"A woman in Paris was on her way to go shopping. But she'd forgotten her coat; she went back to get it. When she'd gotten her coat the phone had rung, so she'd stopped to answer it, and talked for a couple of minutes. While the woman was on the phone, Daisy was rehearsing for a performance at the Paris Opera House. While she was rehearsing, the woman on the phone now had gone outside to get a taxi. Now a taxi driver had dropped off a fare earlier, stopped to get a cup of coffee, and all the while Daisy was rehearsing. This cab driver that had dropped off the earlier fare and stopped to get the cup of coffee had picked up the lady who was going shopping, who missed getting an earlier cab. The taxi had to stop for a man crossing the street, who had left for work five minutes later than he normally did because he'd forgotten to set his alarm. While that man, late for work, was crossing the street, Daisy had finished rehearsing and was taking a shower. And while Daisy was showering, the taxi was waiting outside a boutique for the lady to pick up a package, which hadn't been wrapped yet because the girl who was supposed to wrap it had broken up with her boyfriend the night before, and forgot. Once it was wrapped, the woman was back in the cab, which was blocked by a delivery truck. All the while Daisy was getting dressed. The delivery truck pulled away and the taxi was able to move. Meanwhile Daisy (the last to get dressed) waited for one of her friends who had broken her shoe laces. While the taxi was stopped waiting for a traffic light, Daisy and her friend came out of the back of the theater.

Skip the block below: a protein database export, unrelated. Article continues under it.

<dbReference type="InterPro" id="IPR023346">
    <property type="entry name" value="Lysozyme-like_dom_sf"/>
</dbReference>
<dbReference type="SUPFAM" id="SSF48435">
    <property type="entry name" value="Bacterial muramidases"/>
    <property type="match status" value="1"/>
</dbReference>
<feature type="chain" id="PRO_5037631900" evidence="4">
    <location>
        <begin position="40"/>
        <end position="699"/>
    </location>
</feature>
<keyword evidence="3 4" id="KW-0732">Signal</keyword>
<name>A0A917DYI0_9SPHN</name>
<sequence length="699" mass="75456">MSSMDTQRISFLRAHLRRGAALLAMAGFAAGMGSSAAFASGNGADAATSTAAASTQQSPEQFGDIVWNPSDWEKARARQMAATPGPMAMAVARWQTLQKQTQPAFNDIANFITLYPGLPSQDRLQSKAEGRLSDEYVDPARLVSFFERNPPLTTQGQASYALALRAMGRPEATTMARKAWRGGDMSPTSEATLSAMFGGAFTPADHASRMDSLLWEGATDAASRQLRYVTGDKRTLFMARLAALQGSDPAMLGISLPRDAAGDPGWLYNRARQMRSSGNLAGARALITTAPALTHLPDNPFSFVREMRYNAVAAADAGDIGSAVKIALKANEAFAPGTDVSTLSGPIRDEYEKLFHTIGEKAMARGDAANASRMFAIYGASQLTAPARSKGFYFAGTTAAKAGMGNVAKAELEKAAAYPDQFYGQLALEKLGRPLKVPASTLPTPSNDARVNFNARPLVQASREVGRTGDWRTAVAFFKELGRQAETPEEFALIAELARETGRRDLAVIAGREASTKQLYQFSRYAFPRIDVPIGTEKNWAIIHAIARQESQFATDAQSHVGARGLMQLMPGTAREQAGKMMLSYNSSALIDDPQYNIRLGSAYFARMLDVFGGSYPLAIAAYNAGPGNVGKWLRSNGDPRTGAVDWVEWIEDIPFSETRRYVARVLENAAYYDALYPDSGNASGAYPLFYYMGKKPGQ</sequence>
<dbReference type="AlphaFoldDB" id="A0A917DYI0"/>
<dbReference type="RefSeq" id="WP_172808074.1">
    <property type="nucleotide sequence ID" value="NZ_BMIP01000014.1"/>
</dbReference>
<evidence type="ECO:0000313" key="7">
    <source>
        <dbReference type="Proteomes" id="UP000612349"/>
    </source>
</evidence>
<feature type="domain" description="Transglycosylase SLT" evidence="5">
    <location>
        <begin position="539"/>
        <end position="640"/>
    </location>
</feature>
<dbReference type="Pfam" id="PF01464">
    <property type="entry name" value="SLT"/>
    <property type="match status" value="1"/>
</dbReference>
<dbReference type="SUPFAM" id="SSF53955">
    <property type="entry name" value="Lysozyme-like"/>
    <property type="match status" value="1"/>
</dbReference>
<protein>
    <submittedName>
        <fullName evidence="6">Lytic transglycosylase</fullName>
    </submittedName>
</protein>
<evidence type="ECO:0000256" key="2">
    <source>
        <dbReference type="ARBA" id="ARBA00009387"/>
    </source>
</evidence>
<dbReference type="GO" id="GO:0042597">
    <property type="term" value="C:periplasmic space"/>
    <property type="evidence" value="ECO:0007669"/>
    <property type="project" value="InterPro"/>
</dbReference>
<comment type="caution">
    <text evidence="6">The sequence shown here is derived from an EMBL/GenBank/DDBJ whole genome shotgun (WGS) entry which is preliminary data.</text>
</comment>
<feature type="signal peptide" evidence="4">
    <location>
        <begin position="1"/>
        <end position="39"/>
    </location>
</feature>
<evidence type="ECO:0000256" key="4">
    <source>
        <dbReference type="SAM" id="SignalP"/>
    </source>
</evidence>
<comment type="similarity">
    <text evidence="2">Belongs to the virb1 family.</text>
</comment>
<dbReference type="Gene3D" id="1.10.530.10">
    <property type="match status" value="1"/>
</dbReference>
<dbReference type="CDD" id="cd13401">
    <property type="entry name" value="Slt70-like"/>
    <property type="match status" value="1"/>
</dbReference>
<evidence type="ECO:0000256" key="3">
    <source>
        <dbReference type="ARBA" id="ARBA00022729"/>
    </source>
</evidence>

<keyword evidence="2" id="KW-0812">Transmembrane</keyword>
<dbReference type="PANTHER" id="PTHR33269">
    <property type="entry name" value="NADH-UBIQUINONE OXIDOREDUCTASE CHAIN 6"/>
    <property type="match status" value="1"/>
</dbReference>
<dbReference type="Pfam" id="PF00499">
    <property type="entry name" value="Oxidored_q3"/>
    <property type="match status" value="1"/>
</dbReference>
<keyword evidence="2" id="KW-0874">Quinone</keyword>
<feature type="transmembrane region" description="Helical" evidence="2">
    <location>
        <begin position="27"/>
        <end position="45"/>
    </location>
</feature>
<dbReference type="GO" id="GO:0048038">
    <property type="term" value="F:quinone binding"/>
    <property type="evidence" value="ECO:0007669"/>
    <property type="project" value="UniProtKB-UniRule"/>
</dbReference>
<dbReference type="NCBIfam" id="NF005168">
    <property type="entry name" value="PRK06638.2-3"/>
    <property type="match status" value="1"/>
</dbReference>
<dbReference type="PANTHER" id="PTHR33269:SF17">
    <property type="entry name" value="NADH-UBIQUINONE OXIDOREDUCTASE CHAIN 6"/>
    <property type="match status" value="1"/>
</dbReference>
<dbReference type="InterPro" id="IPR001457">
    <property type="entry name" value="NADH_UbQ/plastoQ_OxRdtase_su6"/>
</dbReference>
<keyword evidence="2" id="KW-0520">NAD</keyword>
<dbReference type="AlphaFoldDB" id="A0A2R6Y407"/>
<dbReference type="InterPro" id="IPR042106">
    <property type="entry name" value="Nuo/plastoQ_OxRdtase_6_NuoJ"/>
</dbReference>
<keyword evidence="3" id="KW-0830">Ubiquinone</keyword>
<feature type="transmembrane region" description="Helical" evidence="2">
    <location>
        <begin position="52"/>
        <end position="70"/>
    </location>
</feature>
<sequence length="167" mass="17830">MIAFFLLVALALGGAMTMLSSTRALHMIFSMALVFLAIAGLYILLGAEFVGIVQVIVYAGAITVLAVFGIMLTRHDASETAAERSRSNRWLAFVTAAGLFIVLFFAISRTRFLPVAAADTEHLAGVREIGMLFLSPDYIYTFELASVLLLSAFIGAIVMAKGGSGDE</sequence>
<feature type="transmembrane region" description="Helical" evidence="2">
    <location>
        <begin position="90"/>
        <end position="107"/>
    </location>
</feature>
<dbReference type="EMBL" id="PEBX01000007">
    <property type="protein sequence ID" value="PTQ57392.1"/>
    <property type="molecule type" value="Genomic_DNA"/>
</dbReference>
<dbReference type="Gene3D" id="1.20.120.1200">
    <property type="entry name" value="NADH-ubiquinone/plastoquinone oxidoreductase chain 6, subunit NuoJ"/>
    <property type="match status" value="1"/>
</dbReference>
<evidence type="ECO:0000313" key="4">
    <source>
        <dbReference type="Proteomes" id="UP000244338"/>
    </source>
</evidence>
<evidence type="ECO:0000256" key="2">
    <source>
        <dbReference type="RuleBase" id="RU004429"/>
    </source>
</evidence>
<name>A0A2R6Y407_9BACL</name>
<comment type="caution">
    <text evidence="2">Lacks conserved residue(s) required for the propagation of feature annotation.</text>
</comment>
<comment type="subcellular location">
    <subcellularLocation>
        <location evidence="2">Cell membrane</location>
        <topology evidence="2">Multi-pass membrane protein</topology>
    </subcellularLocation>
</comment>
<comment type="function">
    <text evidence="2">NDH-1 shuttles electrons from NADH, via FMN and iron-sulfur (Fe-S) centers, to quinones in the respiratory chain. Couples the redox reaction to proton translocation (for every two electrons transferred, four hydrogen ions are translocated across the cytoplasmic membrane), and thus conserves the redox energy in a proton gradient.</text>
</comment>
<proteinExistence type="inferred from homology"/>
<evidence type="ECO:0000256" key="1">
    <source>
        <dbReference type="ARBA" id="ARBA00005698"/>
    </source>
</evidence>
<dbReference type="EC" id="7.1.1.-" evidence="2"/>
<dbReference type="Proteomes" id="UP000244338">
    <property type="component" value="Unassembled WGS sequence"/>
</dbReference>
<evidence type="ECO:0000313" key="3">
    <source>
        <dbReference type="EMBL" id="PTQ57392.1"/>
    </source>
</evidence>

"And if only one thing had happened differently---if that shoe lace hadn't broken, or that delivery truck had moved moments earlier, or that package had been wrapped and ready because that girl hadn't broken up with her boyfriend, or that man had set his alarm and got up five minutes earlier, or that taxi driver hadn't stopped for a cup of coffee, or that woman had remembered her coat and got into an earlier cab---Daisy and her friend wouldn't have crossed the street and the taxi would have driven by.
"But . . . the taxi did not go by, and that driver was momentarily distracted, and that taxi hit Daisy. And her leg was crushed" (from The Curious Case of Benjamin Button).
All of which has made me resolve not to be impatient when I miss a green light, or when I am interrupted in my work by a neighbor at the door, or a lady and her son budge ahead of me in line at the amusement park. These things and the outworking of them are "too great and too marvelous for me" (Psalm 131:1). It makes no sense to try to run my life. Let me quiet my heart and simply obey. What a relief and a comfort that God loves me and precedes me, working out all things for my good.
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